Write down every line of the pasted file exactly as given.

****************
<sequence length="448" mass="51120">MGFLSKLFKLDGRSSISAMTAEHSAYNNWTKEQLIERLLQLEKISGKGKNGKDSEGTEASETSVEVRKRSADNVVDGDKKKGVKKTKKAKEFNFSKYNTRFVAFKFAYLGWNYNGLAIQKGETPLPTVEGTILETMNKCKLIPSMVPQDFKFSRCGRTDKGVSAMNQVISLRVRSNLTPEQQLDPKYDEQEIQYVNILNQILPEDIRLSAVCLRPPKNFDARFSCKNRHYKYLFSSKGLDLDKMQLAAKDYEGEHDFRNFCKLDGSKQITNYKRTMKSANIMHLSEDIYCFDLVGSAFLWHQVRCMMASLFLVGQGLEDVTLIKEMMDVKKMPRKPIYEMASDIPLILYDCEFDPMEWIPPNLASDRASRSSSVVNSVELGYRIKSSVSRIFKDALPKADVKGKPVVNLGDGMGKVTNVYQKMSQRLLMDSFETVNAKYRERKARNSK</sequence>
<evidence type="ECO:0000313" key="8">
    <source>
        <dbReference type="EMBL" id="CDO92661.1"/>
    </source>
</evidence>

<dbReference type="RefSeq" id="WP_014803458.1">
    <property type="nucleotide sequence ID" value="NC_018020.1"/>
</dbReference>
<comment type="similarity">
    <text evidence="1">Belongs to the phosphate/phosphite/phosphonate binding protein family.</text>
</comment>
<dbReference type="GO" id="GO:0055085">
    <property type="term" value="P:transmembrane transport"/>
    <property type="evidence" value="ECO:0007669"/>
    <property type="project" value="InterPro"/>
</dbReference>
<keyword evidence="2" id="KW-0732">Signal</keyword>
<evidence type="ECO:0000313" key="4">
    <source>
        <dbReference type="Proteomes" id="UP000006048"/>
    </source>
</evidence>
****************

<sequence length="448" mass="51120">MGFLSKLFKLDGRSSISAMTAEHSAYNNWTKEQLIERLLQLEKISGKGKNGKDSEGTEASETSVEVRKRSADNVVDGDKKKGVKKTKKAKEFNFSKYNTRFVAFKFAYLGWNYNGLAIQKGETPLPTVEGTILETMNKCKLIPSMVPQDFKFSRCGRTDKGVSAMNQVISLRVRSNLTPEQQLDPKYDEQEIQYVNILNQILPEDIRLSAVCLRPPKNFDARFSCKNRHYKYLFSSKGLDLDKMQLAAKDYEGEHDFRNFCKLDGSKQITNYKRTMKSANIMHLSEDIYCFDLVGSAFLWHQVRCMMASLFLVGQGLEDVTLIKEMMDVKKMPRKPIYEMASDIPLILYDCEFDPMEWIPPNLASDRASRSSSVVNSVELGYRIKSSVSRIFKDALPKADVKGKPVVNLGDGMGKVTNVYQKMSQRLLMDSFETVNAKYRERKARNSK</sequence>
<evidence type="ECO:0000313" key="8">
    <source>
        <dbReference type="EMBL" id="CDO92661.1"/>
    </source>
</evidence>

<dbReference type="RefSeq" id="WP_014803458.1">
    <property type="nucleotide sequence ID" value="NC_018020.1"/>
</dbReference>
<comment type="similarity">
    <text evidence="1">Belongs to the phosphate/phosphite/phosphonate binding protein family.</text>
</comment>
<dbReference type="GO" id="GO:0055085">
    <property type="term" value="P:transmembrane transport"/>
    <property type="evidence" value="ECO:0007669"/>
    <property type="project" value="InterPro"/>
</dbReference>
<keyword evidence="2" id="KW-0732">Signal</keyword>
<evidence type="ECO:0000313" key="4">
    <source>
        <dbReference type="Proteomes" id="UP000006048"/>
    </source>
</evidence>